Bidu Sayao, Vol. 2: Rare Live Radio Performances = Sel. of PERGOLESI, VERDI, BIZET, MASSENET PONCE, MARTINI, FAURE, GRIEG, SCORAK, SCOTT, YOUNG, NILES, COWARD, etc. – Cembal d'amour

by | Feb 15, 2010 | Classical Reissue Reviews | 0 comments

Bidu Sayao, Vol. 2: Rare Live Radio Performances = PERGOLESI: Tre giorni son che Nina; TRAETTA: Tantin, tantino. . .; ARDITI: Il bacio; ROSSINI: Una voce poco fa; Bel Raggio Lusinghier from Semiramide; VERDI: Ah, fors’ e lui. . .Sempre libera; BIZET: Micaela’s Aria; MASSENET: Voyons, Manon; CRIST: C’est mon ami; PONCE: Estrellita; MARTINI: Plaisir d’amour; FAURE: Clair de lune; GRIEG: The Last Springtide; DVORAK: Songs My Mother Taught Me; SCOTT: Think on Me; YOUNG: The Teakettle Song; NILES: Go Away from My Window; WATTS: The Poet Sings; COWARD: I’ll Follow My Secret Heart; TRAD.: Roving in the Dew – Bidu Sayao, soprano/Bell Telephone Hour Orchestra/Donald Voorhees/Lyric Opera Orchestra/Frank St. Leger/Philco Symphony Orchestra/ Paul Whitman/Concert Hall Orchestra/ Fritz Reiner/Firestone Hour Orchestra/Howard Barlow

Cembal d’amour CD 145, 71:27 [Distr. by Qualiton] ****:

Pianist and producer Mordecai Shehori of Cembal d’amour Records has become enamored of the legendary Brazilian soprano Bidu Sayao (1902-1999), and why not?  Few prima donnas have commanded such international renown for their body of work, and Sayao’s vocal instrument exhibited a clarity, power, and nuanced control rare in the annals of singing. [Perhaps most familiar for her Columbia recording of the Bachianas Brasileiras No. 5 of Villa-Lobos; not part of this compilation…Ed.]

Sayao opens with a brief Pergolesi aria (18 February 1946), already evincing her beautifully graduated diminuendo. The Traetta aria, “Tantin, tantino–Ma che vi costa, signor tutore (8 May 1950) conveys a light flirtatiousness and banter that easily translates to the Mozart style. Arditi’s waltz-arietta “Il bacio” (1948) with Howard Barlow from a Firestone Hour appearance sails in ephemeral space laced with silver. It was as Rosina in Rossini’s The Barber of Seville that Sayao made her Rome debut. Her cavatina, “Una voce poco fa” (10 April 1943) from Cleveland draws a thin but flexible line quite capable of extended lift at astronomical height and ringing melismas. What often appears as fragile vocalism reveals a tensile strength rivaling Spiderman’s web! No less fearsome is Sayao’s “Bel Raggio Lusinghier” from Semiramide (10 April 1944) whose unaccompanied or secco cadenzas would punish the unprepared soprano with every sort of vocal fatigue. When Sayao and flute compete, we would be hard pressed to name the more steely instrument.


Verdi’s La Traviata provided a perfect vehicle for Sayao’s small physical frame within which dwelt the musical spirit of a lion. However demure her Violetta may have appeared, the onrushes of discovered passion move her character to approach the infinite, only to cast away–in Sempre libera (30 September 1946 from Philadelphia)–the pains of love for a life of sustained coquetry. Micaela’s aria from Act III of Carmen (6 December 1948, with the legendary Fritz Reiner) suavely follows a dotted habanera rhythm, lulling us but rife with “les chagrins d’amour.”  The last of the purely operatic selections is Massenet’s “Voyons, Manon, plus de chimeres” (19 June 1944 with Donald Voorhees of the Bell Telephone Hour), an aria of bemused self-reproach that ends with Sayao’s astonishing sustained diminuendo.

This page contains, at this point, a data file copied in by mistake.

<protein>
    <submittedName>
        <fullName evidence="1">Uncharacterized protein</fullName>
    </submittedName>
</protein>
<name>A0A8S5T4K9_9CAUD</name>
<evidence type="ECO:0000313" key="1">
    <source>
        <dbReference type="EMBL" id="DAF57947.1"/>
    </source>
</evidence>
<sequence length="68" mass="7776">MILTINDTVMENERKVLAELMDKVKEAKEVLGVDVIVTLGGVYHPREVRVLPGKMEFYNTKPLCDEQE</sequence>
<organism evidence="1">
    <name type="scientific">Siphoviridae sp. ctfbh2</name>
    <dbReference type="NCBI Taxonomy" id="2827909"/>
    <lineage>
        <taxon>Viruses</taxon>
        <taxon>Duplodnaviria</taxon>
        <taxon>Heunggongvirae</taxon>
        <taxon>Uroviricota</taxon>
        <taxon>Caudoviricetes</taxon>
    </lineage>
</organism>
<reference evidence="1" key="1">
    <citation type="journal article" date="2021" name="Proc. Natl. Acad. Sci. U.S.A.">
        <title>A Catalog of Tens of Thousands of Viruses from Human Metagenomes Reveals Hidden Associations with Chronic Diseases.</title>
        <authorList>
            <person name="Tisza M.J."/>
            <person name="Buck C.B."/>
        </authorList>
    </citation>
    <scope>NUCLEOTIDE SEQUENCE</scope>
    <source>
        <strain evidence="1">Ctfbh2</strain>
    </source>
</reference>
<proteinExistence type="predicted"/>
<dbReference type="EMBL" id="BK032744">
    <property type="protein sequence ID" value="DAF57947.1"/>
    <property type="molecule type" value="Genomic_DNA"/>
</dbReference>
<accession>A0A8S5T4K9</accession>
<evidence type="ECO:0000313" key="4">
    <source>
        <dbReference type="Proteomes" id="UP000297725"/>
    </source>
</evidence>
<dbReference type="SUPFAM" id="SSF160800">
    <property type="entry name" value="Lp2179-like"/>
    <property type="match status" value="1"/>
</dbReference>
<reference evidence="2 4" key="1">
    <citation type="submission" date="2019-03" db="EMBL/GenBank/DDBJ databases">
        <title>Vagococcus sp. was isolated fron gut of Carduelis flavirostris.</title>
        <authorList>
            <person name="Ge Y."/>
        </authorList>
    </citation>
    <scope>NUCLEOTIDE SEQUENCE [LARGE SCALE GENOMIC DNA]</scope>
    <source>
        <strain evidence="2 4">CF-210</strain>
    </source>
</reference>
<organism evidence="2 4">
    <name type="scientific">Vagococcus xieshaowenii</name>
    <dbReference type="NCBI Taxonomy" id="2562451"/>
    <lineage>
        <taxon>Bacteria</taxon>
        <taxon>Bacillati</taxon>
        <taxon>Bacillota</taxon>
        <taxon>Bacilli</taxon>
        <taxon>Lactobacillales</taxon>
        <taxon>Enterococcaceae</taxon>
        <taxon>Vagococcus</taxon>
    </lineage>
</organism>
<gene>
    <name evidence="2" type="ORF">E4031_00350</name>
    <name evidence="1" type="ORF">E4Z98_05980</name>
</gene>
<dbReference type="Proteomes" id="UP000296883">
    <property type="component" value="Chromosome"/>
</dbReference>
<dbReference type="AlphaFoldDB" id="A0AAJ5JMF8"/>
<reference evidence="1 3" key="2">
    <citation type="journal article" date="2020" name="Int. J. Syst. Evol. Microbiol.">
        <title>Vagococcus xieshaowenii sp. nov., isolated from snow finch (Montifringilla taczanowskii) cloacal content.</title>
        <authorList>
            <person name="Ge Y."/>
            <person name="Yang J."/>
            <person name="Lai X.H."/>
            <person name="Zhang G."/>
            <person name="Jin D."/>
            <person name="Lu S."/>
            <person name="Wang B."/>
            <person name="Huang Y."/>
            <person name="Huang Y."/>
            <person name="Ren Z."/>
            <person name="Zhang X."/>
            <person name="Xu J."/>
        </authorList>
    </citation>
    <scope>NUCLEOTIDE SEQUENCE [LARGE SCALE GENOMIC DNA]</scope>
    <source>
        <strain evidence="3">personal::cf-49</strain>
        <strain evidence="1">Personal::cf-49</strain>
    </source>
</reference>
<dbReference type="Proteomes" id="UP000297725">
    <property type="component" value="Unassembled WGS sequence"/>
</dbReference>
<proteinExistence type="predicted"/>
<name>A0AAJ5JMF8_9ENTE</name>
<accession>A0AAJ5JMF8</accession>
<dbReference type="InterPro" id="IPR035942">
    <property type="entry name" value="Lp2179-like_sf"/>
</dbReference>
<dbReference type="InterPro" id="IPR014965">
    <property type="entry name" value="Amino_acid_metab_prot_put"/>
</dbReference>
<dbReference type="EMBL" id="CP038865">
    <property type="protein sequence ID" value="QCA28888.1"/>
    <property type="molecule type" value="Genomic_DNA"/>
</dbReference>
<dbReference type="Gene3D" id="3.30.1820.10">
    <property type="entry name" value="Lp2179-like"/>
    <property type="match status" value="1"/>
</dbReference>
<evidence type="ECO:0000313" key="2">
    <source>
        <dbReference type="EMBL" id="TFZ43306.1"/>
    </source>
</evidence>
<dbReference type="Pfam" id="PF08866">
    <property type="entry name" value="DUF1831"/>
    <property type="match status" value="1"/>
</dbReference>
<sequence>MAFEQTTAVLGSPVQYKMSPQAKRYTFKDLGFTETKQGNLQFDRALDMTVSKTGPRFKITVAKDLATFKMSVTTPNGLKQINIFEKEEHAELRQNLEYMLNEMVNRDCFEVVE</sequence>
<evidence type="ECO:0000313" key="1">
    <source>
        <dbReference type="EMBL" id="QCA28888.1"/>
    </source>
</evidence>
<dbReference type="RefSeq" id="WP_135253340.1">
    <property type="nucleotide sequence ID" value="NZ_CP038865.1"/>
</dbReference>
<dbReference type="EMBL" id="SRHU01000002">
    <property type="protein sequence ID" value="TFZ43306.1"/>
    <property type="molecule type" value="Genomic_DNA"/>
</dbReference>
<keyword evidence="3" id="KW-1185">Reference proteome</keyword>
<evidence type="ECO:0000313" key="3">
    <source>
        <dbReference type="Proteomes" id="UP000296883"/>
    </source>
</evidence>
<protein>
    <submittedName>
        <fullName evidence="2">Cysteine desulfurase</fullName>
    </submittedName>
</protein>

The sequence of twelve art songs and torch songs (1945-1950) testify to Sayao’s range and sophistication, each applied with lilting beauty and expressivity. Perfect French diction and subtle dynamics mark C’est mon ami by Crist and Plaisir d‘amour by Martini (8 September 1947; 11 September 1950). The final French offering, Faure’s “Clair de lune” (1 October 1945), with words by Verlaine, offers a stunning evocation of courtly love. The elegiac melody by Grieg, “The Last Springtide,” Sayao sings in English (1946).

Fellow nationalist Dvorak’s Songs My Mother Taught Me (20 July 1942), again in English, remains a touching ballad, especially as a wartime sentiment. That Sayao could have made a stunning Broadway presence comes across in “Roving in the Dew” (14 September 1953), in which she dons a bit of Cockney. The Niles “Go Away from My Window” (11 September 1950), an affecting song of unrequited love, could provide the background for a romance starring Maureen O’Hara. Sayao bids adieu by “Following Her Secret Heart” (1947), but our unqualified admiration for this remarkable vocalist need not remain a secret but a shared revelation that refuses to fade.

–Gary Lemco

 

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